Although Fluorinated gases (also known as HFCs of F-gases) only contribute to approximately 2% of greenhouse gases, forecasts show that the figure could increase to as much as 19% worldwide by 2050. The Commission’s proposal for the revision of certain fluorinated greenhouse gases, due for June 2012, aims at clarifying and strengthening the current framework in order to contribute to current and future climate change goals.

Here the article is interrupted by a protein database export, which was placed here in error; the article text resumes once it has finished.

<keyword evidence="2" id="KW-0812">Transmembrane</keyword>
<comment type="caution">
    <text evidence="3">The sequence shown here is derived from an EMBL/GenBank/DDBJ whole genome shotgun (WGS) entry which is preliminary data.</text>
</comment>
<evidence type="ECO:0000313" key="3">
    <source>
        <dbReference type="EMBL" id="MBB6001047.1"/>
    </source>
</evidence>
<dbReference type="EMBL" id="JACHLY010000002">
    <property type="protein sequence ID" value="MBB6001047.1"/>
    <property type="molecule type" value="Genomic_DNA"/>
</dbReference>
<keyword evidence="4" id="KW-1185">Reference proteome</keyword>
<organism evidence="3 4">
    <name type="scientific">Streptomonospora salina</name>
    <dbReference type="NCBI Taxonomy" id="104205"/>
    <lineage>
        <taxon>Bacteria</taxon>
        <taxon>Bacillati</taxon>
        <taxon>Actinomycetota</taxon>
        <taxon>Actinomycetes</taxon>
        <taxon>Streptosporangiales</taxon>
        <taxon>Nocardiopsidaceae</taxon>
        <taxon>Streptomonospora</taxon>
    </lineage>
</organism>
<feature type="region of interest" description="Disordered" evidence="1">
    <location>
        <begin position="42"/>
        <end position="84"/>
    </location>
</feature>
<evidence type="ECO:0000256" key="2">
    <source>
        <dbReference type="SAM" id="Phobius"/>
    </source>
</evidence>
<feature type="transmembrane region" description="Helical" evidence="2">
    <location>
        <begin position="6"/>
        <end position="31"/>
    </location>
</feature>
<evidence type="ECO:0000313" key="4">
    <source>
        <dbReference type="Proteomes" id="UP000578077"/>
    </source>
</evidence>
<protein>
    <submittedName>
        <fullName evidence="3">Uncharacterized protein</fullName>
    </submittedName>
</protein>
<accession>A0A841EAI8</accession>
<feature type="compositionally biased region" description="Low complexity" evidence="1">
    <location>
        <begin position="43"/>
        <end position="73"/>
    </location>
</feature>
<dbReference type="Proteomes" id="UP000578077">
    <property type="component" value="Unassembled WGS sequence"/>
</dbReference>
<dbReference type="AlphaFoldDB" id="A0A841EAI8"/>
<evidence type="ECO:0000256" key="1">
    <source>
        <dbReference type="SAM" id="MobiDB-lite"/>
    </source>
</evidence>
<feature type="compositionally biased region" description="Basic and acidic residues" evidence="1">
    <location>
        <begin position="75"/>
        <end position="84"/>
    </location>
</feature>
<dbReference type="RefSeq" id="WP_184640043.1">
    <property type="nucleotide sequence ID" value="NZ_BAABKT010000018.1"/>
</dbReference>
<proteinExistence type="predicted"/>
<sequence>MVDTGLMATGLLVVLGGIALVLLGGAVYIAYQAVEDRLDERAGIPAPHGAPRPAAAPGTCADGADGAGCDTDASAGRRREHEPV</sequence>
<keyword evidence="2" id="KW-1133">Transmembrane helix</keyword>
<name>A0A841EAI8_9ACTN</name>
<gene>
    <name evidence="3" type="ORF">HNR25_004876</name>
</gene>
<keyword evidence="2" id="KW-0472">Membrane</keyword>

There is an ongoing debate on whether — and how – F-gases should be replaced by alternatives, the cost and climate impact of which are being assessed. How does this discussion change when viewed through the lens of energy efficiency?
Crucial debates in the EU’s review of F-gases focus on the “phase-out” versus “phase-down” approaches to HFC’s, and also on timeframes for implementation. Which pathways can benefit climate and sustain European industry?
What would be the optimal result of the EU’s review in terms of energy savings and climate benefits?